Learning to Say “No”
Loving Ourselves Enough to Say “No”
If reading that title makes you uncomfortable, read on! We are so inclined to say, “Yes.” We want to help others, to please others, to contribute to solutions. Consequently, we are inclined to say yes, even when it comes with a price. And if you’re anything like me, then you say yes often times without even thinking of the cost.
Typically, the price is losing our own time, or giving less to another priority. Saying “No,” however, is critical to our self love and self care practice.
“It’s not an easy journey but it’s definitely worth doing all of the work needed to be able to start putting yourself first. Start loving yourself. Accept you for who you truly are. Nobody’s perfect but you need to embrace your uniqueness. Start loving yourself and putting you first. If you don’t want to do something, don’t do it. And find ‘me time.’ It’s so important.” Patricia Leblanc, Dream Maker.
If You Don’t Want to Do Something, Don’t Do It
This is a good starting point – but let’s be clear about what this means. It doesn’t mean you don’t pay the credit card bill, you don’t do the laundry, or you don’t go to work because you don’t want to. Rather, this is the first evaluator when someone asks you to do something extra. This can be a request for your time, your money, your commitments, or your gifts.
For example, if your boss asks you, “Can you stay late tonight?” before giving any answer, ask yourself, “Do I want to stay late?” “Do I already have other plans?”
Respect yourself and love yourself to know that if your plan is to go home, sit on the couch, watch mindless television and eat ice cream out of the container, that is “other plans.” Those “other plans” are just as important as a date with friends, or picking up a child from daycare. Those “other plans” enable you to show up and do a good job tomorrow- will staying late adversely effect your future performance or your personal relationships?
Carefully consider before agreeing to sacrifice your time for someone else. If you do decide that you can sacrifice part of your evening to stay late, consider negotiating adding time later. For example, you could respond, “If I stay late tonight, can I come in late tomorrow? Or leave a bit early?” This way, your “free time bank” remains intact.
A good way to determine if another commitment is in your best interests is to do a gut check. If, when someone approaches you, you feel dread, this is a sign that you should say no. If you say yes, you will stress about your new commitment, you will resent your willingness to agree, and you will not find joy in the experience. This cost exceeds the actual amount of time you are performing the task.
How to Say No
Practice saying “no” right now. Imagine, visualize if you will, that you are being asked to support a cause by assisting in fundraising efforts. Imagine further that, while it is a good cause, it is not a cause you feel particularly motivated about. (And let’s be honest, there are literally hundreds of good causes and you can’t possibly support them all.) Imagine the conversation as follows:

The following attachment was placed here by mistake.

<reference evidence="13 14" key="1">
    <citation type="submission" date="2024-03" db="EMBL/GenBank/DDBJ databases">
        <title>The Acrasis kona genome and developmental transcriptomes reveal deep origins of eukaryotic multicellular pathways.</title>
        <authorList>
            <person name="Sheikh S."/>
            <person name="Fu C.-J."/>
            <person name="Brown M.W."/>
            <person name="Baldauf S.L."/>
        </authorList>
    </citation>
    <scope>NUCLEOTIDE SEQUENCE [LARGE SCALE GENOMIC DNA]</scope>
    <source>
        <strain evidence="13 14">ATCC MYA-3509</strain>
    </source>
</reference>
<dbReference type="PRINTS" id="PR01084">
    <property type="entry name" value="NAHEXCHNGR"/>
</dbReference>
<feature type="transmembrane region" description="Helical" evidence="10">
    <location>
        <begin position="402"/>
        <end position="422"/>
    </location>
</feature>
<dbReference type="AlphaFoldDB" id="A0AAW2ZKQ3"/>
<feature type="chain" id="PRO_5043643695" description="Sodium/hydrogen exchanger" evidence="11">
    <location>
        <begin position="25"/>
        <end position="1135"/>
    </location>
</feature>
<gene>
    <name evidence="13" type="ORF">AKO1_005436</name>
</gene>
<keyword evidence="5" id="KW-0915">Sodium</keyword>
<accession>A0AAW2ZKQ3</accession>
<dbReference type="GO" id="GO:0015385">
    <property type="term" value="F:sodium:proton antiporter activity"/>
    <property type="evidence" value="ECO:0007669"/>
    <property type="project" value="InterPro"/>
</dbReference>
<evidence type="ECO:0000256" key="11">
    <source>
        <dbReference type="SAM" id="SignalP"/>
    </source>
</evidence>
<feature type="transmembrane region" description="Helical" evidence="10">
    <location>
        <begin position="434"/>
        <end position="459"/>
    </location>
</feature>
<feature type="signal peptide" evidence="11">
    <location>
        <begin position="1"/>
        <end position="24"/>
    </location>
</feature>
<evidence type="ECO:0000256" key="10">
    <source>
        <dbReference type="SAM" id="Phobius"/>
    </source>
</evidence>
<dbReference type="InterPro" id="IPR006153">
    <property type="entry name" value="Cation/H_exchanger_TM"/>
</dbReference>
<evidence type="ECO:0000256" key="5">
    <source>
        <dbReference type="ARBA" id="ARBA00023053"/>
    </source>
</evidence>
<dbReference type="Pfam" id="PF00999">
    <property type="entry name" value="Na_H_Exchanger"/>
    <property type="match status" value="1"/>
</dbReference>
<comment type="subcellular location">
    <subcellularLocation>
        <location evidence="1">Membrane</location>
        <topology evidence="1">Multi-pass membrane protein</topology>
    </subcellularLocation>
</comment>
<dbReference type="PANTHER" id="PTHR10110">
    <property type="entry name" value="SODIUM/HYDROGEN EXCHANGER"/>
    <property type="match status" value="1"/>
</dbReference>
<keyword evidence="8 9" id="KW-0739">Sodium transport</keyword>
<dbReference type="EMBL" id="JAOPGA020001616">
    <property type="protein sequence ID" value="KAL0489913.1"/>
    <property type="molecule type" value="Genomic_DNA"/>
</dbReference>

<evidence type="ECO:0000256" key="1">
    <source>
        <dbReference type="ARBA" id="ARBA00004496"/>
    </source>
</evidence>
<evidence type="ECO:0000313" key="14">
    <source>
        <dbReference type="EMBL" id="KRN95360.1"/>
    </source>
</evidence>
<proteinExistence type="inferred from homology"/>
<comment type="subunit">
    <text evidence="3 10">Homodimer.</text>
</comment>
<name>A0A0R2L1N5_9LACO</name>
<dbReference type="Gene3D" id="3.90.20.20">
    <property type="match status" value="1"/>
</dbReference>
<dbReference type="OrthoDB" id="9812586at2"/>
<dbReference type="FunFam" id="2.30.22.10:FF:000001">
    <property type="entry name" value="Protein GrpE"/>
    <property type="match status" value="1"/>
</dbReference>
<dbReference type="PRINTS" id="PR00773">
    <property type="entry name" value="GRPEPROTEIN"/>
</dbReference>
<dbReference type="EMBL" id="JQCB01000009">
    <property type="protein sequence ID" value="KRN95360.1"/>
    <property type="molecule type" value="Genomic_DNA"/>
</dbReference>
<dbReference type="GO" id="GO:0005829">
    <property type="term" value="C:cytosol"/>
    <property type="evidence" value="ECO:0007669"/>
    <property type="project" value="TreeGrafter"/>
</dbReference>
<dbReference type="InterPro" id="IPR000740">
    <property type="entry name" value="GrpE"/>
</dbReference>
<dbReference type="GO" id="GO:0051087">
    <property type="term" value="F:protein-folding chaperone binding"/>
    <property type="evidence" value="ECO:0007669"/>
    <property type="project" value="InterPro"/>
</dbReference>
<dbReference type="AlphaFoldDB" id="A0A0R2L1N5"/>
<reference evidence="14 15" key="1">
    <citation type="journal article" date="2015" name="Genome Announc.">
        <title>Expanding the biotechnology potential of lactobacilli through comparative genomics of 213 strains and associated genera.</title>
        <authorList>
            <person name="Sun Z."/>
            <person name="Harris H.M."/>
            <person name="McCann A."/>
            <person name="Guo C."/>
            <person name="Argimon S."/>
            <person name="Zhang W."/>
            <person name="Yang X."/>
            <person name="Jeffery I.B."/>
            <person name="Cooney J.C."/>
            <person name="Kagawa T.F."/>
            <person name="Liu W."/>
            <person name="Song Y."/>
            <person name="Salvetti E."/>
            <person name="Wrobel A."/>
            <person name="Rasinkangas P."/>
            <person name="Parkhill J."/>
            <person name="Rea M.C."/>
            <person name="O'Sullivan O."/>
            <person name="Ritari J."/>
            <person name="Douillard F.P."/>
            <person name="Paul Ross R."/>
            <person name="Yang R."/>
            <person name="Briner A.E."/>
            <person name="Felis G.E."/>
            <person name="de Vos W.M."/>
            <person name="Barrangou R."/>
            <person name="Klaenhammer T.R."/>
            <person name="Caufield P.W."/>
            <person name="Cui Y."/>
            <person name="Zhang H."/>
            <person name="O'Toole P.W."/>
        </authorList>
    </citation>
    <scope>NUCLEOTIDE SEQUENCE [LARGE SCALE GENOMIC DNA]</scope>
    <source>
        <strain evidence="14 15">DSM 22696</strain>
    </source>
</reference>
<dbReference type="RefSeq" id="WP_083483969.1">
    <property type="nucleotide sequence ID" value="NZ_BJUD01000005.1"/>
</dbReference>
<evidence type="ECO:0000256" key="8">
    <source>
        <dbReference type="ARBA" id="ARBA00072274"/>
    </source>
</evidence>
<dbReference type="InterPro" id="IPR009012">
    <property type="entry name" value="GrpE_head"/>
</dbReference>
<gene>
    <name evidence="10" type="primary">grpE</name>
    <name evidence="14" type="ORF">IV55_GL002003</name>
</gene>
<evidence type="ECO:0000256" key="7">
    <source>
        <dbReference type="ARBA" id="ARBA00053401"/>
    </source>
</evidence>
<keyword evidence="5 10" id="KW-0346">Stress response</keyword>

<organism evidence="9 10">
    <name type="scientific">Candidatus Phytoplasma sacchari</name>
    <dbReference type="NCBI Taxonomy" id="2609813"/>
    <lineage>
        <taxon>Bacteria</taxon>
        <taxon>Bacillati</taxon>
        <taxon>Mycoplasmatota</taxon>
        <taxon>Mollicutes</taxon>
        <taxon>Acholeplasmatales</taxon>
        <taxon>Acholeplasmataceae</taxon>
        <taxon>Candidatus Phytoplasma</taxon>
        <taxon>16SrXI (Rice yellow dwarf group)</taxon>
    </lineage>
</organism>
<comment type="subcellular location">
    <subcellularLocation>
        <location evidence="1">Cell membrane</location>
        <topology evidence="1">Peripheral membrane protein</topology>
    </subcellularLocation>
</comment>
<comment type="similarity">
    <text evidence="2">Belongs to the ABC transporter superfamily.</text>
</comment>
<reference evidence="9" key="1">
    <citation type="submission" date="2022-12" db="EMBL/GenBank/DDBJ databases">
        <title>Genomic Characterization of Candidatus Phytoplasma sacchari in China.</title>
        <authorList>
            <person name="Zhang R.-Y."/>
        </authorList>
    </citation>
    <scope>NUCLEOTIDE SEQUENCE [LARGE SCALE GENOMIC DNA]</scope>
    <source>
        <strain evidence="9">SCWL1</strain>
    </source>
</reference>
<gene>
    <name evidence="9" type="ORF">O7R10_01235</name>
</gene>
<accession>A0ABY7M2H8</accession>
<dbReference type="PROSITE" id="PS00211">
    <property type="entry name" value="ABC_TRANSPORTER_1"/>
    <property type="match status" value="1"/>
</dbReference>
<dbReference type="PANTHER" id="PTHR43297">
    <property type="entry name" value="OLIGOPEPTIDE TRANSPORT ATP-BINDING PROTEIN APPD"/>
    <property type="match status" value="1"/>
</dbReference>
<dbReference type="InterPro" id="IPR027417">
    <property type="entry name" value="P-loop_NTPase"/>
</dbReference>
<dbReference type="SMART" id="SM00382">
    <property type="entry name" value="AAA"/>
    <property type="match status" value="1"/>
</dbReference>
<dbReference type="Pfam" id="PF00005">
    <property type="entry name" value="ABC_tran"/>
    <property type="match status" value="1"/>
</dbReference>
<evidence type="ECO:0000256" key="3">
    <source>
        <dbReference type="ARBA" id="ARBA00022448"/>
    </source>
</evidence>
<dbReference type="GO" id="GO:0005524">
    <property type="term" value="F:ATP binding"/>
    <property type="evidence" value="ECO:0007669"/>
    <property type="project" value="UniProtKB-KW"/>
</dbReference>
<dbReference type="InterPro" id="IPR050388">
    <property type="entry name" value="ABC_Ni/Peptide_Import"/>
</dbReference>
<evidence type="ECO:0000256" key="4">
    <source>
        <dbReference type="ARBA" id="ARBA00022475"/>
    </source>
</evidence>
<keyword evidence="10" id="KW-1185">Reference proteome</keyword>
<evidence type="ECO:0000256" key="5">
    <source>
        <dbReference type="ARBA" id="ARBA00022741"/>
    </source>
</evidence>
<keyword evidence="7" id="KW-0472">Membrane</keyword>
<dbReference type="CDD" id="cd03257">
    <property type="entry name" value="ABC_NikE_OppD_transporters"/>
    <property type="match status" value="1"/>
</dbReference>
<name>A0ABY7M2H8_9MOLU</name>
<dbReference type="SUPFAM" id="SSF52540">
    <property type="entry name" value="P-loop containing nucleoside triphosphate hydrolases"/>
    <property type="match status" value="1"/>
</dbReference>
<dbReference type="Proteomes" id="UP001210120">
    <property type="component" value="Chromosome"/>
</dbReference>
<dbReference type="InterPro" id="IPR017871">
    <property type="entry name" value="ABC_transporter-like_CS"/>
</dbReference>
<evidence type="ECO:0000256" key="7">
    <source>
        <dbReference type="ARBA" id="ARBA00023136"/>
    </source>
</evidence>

“Can you bake 2 dozen brownies for the bake sale?”
“But we really need everyone to do their part.”
“I’m sorry. That’s not going to work for me.”
“No” should never go beyond that. Just “no.” If pressed, a simple “That’s not going to work for me” is a suitable response, because one really can’t argue with that.
How Not to Say “No”
You don’t have to offer excuses. You don’t have to explain. This can become an opportunity for the asker to argue or negotiate with you, based on the facts you present. If you say, “I don’t have the time,” they may counter, “Well, can you buy brownies for the bake sale?” If the bake sale was a priority for you, you probably would have already offered to buy brownies, or contribute $30.00 to the cause the bake sale was supporting. If it is not a priority, there is no shame in that. When saying “no,” love yourself enough to be comfortable with just saying no.
You might need to say “No” a lot…
There are people who “won’t take no for an answer”, or they think you’ll change your mind. They think if they ask you enough times then you’ll be on board. It’s ok. Stick to your answer.
The Reward of Saying “No”
When you say “no” to things that do not feed your soul, you are protecting yourself from, well, soul-less commitments. This allows you to feed your soul with that which nourishes you. It’s practice in setting boundaries. When you practice saying no to the small things (which add up) you’ll be more able to stand up for yourself when it really matters.
Keeping your commitments to a level where you are able to keep your first and most important commitment – to yourself is critical to self care and self love.